Anti-cancer drug discoveries have been serendipitous, we sought to present the Open Molecular Graph Learning Benchmark, named CandidateDrug4Cancer, a challenging and realistic benchmark dataset to facilitate scalable, robust, and reproducible graph machine learning research for anti-cancer drug discovery. CandidateDrug4Cancer dataset encompasses multiple most-mentioned 29 targets for cancer, covering 54869 cancer-related drug molecules which are ranged from pre-clinical, clinical and FDA-approved. Besides building the datasets, we also perform benchmark experiments with effective Drug Target Interaction (DTI) prediction baselines using descriptors and expressive graph neural networks. Experimental results suggest that CandidateDrug4Cancer presents significant challenges for learning molecular graphs and targets in practical application, indicating opportunities for future researches on developing candidate drugs for treating cancers.
Self-supervised learning has gradually emerged as a powerful technique for graph representation learning. However, transferable, generalizable, and robust representation learning on graph data still remains a challenge for pre-training graph neural networks. In this paper, we propose a simple and effective self-supervised pre-training strategy, named Pairwise Half-graph Discrimination (PHD), that explicitly pre-trains a graph neural network at graph-level. PHD is designed as a simple binary classification task to discriminate whether two half-graphs come from the same source. Experiments demonstrate that the PHD is an effective pre-training strategy that offers comparable or superior performance on 13 graph classification tasks compared with state-of-the-art strategies, and achieves notable improvements when combined with node-level strategies. Moreover, the visualization of learned representation revealed that PHD strategy indeed empowers the model to learn graph-level knowledge like the molecular scaffold. These results have established PHD as a powerful and effective self-supervised learning strategy in graph-level representation learning.
Optimization of discrete structures aims at generating a new structure with the better property given an existing one, which is a fundamental problem in machine learning. Different from the continuous optimization, the realistic applications of discrete optimization (e.g., text generation) are very challenging due to the complex and long-range constraints, including both syntax and semantics, in discrete structures. In this work, we present SAGS, a novel Simulated Annealing framework for Graph and Sequence optimization. The key idea is to integrate powerful neural networks into metaheuristics (e.g., simulated annealing, SA) to restrict the search space in discrete optimization. We start by defining a sophisticated objective function, involving the property of interest and pre-defined constraints (e.g., grammar validity). SAGS searches from the discrete space towards this objective by performing a sequence of local edits, where deep generative neural networks propose the editing content and thus can control the quality of editing. We evaluate SAGS on paraphrase generation and molecule generation for sequence optimization and graph optimization, respectively. Extensive results show that our approach achieves state-of-the-art performance compared with existing paraphrase generation methods in terms of both automatic and human evaluations. Further, SAGS also significantly outperforms all the previous methods in molecule generation.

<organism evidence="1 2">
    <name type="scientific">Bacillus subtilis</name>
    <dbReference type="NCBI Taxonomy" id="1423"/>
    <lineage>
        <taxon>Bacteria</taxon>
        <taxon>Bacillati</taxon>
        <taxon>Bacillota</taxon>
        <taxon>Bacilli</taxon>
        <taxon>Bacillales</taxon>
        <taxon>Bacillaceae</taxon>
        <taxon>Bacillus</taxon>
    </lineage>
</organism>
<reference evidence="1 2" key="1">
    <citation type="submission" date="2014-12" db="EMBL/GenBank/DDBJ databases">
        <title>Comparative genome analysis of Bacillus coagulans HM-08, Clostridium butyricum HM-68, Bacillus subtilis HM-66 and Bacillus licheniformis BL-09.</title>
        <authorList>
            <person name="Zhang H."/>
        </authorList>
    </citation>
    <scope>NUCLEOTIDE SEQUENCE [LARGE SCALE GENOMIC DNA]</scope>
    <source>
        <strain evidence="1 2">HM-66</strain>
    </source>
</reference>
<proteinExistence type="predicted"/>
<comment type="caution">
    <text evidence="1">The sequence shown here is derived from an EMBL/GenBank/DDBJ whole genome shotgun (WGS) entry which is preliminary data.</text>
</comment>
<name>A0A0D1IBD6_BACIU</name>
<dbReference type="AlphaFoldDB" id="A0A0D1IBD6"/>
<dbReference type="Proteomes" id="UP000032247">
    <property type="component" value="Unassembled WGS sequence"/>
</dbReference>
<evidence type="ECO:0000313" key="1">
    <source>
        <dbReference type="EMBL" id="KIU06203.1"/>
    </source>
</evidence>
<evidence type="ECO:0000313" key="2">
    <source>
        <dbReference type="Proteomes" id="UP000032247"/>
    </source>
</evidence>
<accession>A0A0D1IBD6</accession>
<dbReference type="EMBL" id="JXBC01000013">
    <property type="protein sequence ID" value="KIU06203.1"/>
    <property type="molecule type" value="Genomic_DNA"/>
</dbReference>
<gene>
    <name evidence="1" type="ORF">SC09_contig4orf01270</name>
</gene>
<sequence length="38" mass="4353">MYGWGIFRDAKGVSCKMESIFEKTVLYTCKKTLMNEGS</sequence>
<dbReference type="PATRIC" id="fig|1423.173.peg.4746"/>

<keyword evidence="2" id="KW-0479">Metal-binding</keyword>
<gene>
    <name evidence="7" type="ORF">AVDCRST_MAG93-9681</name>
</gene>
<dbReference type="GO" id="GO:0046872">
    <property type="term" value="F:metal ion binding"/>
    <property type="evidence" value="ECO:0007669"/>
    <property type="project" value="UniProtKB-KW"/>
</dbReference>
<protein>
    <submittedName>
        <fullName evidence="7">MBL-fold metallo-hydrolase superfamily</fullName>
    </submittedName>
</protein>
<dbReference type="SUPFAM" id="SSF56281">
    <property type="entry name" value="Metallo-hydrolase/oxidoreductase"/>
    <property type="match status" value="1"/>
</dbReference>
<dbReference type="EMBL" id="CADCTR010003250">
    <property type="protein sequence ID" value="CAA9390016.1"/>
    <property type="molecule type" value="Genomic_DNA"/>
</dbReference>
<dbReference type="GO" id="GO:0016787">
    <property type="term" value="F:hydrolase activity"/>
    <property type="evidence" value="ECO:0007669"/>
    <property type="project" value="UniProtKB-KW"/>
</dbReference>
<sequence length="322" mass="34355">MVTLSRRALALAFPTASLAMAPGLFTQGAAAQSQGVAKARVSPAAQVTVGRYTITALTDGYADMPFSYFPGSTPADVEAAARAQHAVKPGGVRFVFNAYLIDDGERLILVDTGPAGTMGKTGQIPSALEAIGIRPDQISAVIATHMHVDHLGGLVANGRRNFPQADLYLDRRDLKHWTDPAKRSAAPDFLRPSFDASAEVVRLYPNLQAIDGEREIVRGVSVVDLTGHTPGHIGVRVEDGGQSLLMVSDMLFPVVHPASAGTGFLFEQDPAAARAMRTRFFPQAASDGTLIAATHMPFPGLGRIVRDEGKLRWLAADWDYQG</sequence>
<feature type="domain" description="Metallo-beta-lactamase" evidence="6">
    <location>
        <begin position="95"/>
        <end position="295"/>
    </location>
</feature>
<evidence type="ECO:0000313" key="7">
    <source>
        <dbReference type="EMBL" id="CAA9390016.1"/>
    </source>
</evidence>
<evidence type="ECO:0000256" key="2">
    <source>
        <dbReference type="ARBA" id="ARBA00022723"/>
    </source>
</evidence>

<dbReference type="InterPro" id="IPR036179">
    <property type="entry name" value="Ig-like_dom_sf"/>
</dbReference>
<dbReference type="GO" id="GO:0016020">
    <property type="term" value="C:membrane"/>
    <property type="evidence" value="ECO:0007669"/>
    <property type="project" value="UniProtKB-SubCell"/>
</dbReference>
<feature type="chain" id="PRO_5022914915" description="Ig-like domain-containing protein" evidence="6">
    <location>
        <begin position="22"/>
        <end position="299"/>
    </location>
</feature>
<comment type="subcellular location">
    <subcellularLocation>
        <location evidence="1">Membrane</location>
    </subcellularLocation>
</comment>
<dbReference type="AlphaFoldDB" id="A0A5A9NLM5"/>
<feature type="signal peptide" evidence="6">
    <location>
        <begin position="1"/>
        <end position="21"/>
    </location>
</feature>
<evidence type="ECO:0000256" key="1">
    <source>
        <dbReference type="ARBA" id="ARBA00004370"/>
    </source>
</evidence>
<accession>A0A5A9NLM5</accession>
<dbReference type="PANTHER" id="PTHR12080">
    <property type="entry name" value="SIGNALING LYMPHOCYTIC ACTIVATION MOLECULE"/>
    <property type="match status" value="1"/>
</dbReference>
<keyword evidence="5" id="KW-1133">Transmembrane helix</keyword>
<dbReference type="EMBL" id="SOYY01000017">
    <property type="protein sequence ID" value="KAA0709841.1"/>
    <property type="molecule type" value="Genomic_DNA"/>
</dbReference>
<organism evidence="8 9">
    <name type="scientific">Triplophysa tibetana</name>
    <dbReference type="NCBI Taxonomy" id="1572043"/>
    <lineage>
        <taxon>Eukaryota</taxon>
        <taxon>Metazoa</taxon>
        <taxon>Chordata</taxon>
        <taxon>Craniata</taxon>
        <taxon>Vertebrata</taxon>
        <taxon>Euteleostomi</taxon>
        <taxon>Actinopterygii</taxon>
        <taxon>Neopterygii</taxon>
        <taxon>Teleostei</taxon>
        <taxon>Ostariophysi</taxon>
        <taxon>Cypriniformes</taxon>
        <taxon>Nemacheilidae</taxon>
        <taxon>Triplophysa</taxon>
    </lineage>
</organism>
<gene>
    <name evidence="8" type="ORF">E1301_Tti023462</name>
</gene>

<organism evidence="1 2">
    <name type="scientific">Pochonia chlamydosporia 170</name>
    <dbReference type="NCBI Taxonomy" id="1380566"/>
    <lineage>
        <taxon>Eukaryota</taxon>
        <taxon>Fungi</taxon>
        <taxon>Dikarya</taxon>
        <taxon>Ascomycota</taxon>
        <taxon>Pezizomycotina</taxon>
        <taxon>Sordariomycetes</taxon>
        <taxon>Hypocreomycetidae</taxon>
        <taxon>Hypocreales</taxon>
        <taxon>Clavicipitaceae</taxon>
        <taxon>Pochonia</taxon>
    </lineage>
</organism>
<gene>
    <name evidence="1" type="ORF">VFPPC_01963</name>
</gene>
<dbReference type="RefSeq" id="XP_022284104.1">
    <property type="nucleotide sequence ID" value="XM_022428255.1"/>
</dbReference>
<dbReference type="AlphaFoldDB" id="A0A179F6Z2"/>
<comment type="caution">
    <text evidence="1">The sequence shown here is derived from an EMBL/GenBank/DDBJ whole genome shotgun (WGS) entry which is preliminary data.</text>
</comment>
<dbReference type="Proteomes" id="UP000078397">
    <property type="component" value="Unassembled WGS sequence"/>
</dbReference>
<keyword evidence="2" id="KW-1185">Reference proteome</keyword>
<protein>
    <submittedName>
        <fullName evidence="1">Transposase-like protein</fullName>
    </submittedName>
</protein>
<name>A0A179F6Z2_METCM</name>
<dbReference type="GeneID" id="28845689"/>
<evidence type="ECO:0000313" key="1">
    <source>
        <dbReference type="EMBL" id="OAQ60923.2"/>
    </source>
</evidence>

How to produce expressive molecular representations is a fundamental challenge in AI-driven drug discovery. Graph neural network (GNN) has emerged as a powerful technique for modeling molecular data. However, previous supervised approaches usually suffer from the scarcity of labeled data and have poor generalization capability. Here, we proposed a novel Molecular Pre-training Graph-based deep learning framework, named MPG, that leans molecular representations from large-scale unlabeled molecules. In MPG, we proposed a powerful MolGNet model and an effective self-supervised strategy for pre-training the model at both the node and graph-level. After pre-training on 11 million unlabeled molecules, we revealed that MolGNet can capture valuable chemistry insights to produce interpretable representation. The pre-trained MolGNet can be fine-tuned with just one additional output layer to create state-of-the-art models for a wide range of drug discovery tasks, including molecular properties prediction, drug-drug interaction, and drug-target interaction, involving 13 benchmark datasets. Our work demonstrates that MPG is promising to become a novel approach in the drug discovery pipeline.